Privacy is dead - get over it.
People demand online privacy as if it were some god-given right. Privacy is an abberation of recent history, a transitory phenomenon that is evaporating quickly in the hot light of technology. Privacy is dead - get over it.
Today's musing is prompted by this quote seen in The Pointless Privacy Debate
In response to criticism from a british [sic] privacy group and European Union data overseers, Google recently announced it would anonymize data it retains on user searches after 18 months... The EU applauded the move as it had lauded Google's agreement to comply with its 2005 directive requiring service providers to retain all identifiable records up to two years. Huh?
When it comes to consumer privacy, lawmakers can't seem to contain their frustration and even outrage with businesses that retain detailed, personally identifiable data. Yet when it comes to investigating crime—terrorism and child pornography being the favorites—they just as passionately take the opposite position. Consumers are equally ambivalent: We're creeped out to find photos of ourselves showing up in Google maps, but infuriated when the movements of alleged terrorists and other criminals through public spaces aren't captured or stored.
…You give away far more "private" information in exchange for small discounts at the grocery store or pet store every time you use your loyalty card. And that's not necessarily bad. The data is valuable to retailers and manufacturers, and you're willing to sell it.
…Maybe it isn't a debate at all, but a negotiation.
What is “normal” privacy anyway? Scott McNealy of Sun Microsystems said that consumer privacy issues are a "red herring… You have zero privacy anyway… Get over it" . Expectations of total privacy are a Twentieth Century phenomenon, that emerged as we moved away from communal housing and village living. There is no reason why they can not be rolled back again. Privacy is a transitory modern phenomenon amongst the wealthy developed nations – it is the exception not the norm across cultures and history. The issue is that it takes time to change something so conservative and personal.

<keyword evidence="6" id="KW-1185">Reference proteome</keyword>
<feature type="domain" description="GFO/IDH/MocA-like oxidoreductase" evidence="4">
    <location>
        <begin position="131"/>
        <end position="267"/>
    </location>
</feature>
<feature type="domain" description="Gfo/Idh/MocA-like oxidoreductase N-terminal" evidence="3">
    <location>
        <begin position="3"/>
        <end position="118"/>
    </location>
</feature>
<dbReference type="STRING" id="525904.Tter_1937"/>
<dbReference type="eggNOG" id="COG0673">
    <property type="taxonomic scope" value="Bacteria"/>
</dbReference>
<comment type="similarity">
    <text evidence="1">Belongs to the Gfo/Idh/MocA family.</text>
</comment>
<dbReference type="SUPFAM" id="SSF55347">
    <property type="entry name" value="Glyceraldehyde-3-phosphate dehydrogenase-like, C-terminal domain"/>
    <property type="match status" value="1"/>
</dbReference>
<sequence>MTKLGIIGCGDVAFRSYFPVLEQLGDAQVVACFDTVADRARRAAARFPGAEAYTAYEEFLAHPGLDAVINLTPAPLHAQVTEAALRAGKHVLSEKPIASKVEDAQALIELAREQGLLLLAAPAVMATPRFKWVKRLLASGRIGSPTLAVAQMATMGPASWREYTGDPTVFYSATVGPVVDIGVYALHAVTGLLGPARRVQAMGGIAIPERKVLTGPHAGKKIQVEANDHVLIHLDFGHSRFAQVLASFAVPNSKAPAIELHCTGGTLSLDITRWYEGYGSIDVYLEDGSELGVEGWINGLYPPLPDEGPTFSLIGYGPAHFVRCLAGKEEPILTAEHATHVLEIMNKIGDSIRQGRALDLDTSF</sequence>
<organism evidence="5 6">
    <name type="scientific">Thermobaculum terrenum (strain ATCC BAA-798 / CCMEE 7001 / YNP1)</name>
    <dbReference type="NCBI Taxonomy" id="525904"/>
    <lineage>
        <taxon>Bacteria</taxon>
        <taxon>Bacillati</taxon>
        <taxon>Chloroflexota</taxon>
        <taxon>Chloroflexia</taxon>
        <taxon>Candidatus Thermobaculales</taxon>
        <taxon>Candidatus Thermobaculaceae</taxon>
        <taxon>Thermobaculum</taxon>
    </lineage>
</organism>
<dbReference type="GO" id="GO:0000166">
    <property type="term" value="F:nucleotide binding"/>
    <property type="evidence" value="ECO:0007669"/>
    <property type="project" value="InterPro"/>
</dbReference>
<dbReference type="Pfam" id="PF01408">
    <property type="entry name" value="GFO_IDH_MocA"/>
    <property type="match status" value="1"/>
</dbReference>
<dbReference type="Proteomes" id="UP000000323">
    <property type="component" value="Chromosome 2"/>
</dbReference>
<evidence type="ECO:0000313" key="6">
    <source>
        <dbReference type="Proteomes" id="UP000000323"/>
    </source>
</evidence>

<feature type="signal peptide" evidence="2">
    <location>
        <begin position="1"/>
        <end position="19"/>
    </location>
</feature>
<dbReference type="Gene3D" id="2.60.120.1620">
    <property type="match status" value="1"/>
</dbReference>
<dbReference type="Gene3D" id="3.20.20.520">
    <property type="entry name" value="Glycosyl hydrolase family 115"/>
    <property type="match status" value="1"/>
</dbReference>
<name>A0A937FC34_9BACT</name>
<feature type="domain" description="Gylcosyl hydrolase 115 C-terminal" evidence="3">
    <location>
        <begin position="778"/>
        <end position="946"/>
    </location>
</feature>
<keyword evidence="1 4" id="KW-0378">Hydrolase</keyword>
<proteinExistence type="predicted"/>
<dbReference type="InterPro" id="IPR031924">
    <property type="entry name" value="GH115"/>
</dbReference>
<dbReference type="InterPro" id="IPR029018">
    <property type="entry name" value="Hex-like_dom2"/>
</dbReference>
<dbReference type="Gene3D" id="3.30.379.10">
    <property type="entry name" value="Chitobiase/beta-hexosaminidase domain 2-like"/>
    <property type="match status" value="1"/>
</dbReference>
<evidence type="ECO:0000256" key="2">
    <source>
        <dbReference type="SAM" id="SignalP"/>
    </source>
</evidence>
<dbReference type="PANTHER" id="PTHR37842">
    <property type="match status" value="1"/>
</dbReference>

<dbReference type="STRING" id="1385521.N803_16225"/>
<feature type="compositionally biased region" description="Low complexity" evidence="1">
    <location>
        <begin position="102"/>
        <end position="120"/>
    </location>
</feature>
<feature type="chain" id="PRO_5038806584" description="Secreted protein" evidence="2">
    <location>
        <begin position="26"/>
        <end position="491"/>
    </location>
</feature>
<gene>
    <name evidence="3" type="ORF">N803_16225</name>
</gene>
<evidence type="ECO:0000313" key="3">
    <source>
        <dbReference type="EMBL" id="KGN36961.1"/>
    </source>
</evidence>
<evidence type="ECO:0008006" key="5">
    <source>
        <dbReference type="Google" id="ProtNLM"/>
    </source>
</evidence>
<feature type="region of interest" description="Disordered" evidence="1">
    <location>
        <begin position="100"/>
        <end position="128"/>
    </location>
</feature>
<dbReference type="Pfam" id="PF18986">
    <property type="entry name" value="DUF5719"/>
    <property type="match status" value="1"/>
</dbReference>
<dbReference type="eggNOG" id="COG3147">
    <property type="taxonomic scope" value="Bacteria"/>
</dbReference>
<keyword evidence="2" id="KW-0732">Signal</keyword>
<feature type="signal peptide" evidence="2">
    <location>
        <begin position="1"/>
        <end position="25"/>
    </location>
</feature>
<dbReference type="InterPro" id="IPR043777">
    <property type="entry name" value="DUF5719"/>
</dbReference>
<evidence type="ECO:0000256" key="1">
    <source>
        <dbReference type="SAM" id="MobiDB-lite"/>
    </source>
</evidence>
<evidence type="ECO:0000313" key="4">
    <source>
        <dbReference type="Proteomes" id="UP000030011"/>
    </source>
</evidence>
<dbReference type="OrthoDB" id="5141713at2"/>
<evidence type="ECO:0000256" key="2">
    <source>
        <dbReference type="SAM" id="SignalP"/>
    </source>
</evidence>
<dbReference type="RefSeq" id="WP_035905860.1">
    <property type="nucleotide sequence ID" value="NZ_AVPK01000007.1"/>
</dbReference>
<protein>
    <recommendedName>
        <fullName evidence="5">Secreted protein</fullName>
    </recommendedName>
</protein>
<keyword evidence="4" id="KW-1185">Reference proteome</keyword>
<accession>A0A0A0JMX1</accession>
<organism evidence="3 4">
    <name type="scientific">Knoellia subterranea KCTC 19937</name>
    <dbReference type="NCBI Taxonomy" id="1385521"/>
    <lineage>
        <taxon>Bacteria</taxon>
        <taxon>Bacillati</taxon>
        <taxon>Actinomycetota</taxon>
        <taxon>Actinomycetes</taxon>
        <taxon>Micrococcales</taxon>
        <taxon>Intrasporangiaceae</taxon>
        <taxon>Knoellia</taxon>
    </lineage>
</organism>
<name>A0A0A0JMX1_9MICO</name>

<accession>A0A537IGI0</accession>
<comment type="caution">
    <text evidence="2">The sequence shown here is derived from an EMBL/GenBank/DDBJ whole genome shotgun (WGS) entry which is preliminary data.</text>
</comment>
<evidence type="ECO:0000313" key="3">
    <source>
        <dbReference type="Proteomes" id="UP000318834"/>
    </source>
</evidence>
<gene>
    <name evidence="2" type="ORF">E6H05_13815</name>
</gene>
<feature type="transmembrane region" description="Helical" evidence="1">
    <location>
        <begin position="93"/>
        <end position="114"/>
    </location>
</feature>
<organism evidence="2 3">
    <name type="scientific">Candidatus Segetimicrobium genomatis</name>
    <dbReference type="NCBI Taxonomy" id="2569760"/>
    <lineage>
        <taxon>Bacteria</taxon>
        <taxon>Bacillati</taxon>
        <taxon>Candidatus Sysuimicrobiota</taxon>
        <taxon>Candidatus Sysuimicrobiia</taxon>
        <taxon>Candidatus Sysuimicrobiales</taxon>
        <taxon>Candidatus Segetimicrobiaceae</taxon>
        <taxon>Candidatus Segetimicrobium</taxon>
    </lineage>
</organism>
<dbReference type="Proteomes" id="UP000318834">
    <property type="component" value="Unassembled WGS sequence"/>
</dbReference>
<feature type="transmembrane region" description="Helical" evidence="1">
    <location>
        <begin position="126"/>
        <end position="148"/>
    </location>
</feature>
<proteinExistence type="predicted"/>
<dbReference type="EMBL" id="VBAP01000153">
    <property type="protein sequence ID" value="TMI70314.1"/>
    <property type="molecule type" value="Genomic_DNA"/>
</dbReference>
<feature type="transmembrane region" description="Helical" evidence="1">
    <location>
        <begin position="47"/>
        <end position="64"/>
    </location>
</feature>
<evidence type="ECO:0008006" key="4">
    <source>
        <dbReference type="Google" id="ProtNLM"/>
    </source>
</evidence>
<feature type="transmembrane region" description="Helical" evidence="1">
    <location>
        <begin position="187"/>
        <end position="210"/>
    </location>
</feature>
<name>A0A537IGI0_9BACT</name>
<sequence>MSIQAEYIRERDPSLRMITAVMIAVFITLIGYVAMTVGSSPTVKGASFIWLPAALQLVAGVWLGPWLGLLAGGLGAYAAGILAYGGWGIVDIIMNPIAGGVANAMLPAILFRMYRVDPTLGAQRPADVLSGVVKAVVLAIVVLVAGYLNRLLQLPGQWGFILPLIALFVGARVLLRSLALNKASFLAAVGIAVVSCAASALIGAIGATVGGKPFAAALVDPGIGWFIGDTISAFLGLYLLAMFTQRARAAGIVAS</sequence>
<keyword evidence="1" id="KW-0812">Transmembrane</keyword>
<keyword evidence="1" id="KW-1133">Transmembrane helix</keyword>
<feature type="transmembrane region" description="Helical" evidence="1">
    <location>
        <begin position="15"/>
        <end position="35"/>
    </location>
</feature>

Privacy is gone. If your alter ego in some online community is a diaper-wearing goat-fondler, people are gonna know, just as in the village of old your predilections would soon be revealed.
The difference now is that you exist and interact in the online world as streams of information. Nobody has to record it, nobody has to disseminate it. You do all that by the very act of existing online. To think that this flow of data can somehow remain confidential is patently absurd.
Equally absurd is the idea that people have a right to online privacy. The only people who have anything to fear from such loss of privacy are those who have something to hide. If your political beliefs are not to your employer’s tastes; or you are tupping the wrong person; or you have a penchant for bukkake; or you are running a tax-free business on the sly; then don’t do it online. Do it in the privacy of your own home’s four solid walls, like we did before the internet. Don’t do it by broadcasting a stream of personal data across an open network to the other side of the planet on servers managed by people you don’t know, then act surprised when word gets out.
Technology in general and the internet in particular have destroyed privacy – get over it. If you want to hang on to some shreds of your privacy, retreat into your home – don’t go online. And expect to kiss goodbye to all last vestiges of privacy as the 21st century unfurls.